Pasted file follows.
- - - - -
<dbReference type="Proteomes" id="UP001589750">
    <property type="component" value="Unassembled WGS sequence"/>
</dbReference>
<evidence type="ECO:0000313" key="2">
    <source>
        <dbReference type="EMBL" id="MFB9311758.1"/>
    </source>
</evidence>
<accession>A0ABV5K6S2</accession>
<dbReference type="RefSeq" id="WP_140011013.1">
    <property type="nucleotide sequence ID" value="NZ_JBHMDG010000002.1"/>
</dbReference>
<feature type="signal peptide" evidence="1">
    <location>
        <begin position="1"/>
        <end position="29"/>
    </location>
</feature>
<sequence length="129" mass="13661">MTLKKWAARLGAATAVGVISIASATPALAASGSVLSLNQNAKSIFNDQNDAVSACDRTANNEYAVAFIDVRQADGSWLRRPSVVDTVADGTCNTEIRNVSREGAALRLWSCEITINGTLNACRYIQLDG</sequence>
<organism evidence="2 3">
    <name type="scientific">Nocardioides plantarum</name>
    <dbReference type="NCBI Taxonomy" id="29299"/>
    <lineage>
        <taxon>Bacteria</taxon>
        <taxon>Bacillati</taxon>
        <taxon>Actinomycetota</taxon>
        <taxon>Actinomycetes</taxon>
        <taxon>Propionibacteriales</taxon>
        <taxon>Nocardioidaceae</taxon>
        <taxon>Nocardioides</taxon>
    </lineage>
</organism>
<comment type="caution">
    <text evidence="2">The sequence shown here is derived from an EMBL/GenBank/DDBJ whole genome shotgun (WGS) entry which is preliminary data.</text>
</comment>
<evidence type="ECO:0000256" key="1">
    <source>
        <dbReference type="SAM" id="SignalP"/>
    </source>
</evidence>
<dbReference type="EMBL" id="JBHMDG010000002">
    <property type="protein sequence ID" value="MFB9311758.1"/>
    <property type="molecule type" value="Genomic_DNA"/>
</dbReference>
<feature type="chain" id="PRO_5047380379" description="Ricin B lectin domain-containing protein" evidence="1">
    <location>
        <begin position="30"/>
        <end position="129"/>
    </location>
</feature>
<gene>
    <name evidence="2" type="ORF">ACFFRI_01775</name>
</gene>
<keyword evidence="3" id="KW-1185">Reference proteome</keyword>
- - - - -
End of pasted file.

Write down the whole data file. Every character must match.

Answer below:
<dbReference type="Proteomes" id="UP001589750">
    <property type="component" value="Unassembled WGS sequence"/>
</dbReference>
<evidence type="ECO:0000313" key="2">
    <source>
        <dbReference type="EMBL" id="MFB9311758.1"/>
    </source>
</evidence>
<accession>A0ABV5K6S2</accession>
<dbReference type="RefSeq" id="WP_140011013.1">
    <property type="nucleotide sequence ID" value="NZ_JBHMDG010000002.1"/>
</dbReference>
<feature type="signal peptide" evidence="1">
    <location>
        <begin position="1"/>
        <end position="29"/>
    </location>
</feature>
<sequence length="129" mass="13661">MTLKKWAARLGAATAVGVISIASATPALAASGSVLSLNQNAKSIFNDQNDAVSACDRTANNEYAVAFIDVRQADGSWLRRPSVVDTVADGTCNTEIRNVSREGAALRLWSCEITINGTLNACRYIQLDG</sequence>
<organism evidence="2 3">
    <name type="scientific">Nocardioides plantarum</name>
    <dbReference type="NCBI Taxonomy" id="29299"/>
    <lineage>
        <taxon>Bacteria</taxon>
        <taxon>Bacillati</taxon>
        <taxon>Actinomycetota</taxon>
        <taxon>Actinomycetes</taxon>
        <taxon>Propionibacteriales</taxon>
        <taxon>Nocardioidaceae</taxon>
        <taxon>Nocardioides</taxon>
    </lineage>
</organism>
<comment type="caution">
    <text evidence="2">The sequence shown here is derived from an EMBL/GenBank/DDBJ whole genome shotgun (WGS) entry which is preliminary data.</text>
</comment>
<evidence type="ECO:0000256" key="1">
    <source>
        <dbReference type="SAM" id="SignalP"/>
    </source>
</evidence>
<dbReference type="EMBL" id="JBHMDG010000002">
    <property type="protein sequence ID" value="MFB9311758.1"/>
    <property type="molecule type" value="Genomic_DNA"/>
</dbReference>
<feature type="chain" id="PRO_5047380379" description="Ricin B lectin domain-containing protein" evidence="1">
    <location>
        <begin position="30"/>
        <end position="129"/>
    </location>
</feature>
<gene>
    <name evidence="2" type="ORF">ACFFRI_01775</name>
</gene>
<keyword evidence="3" id="KW-1185">Reference proteome</keyword>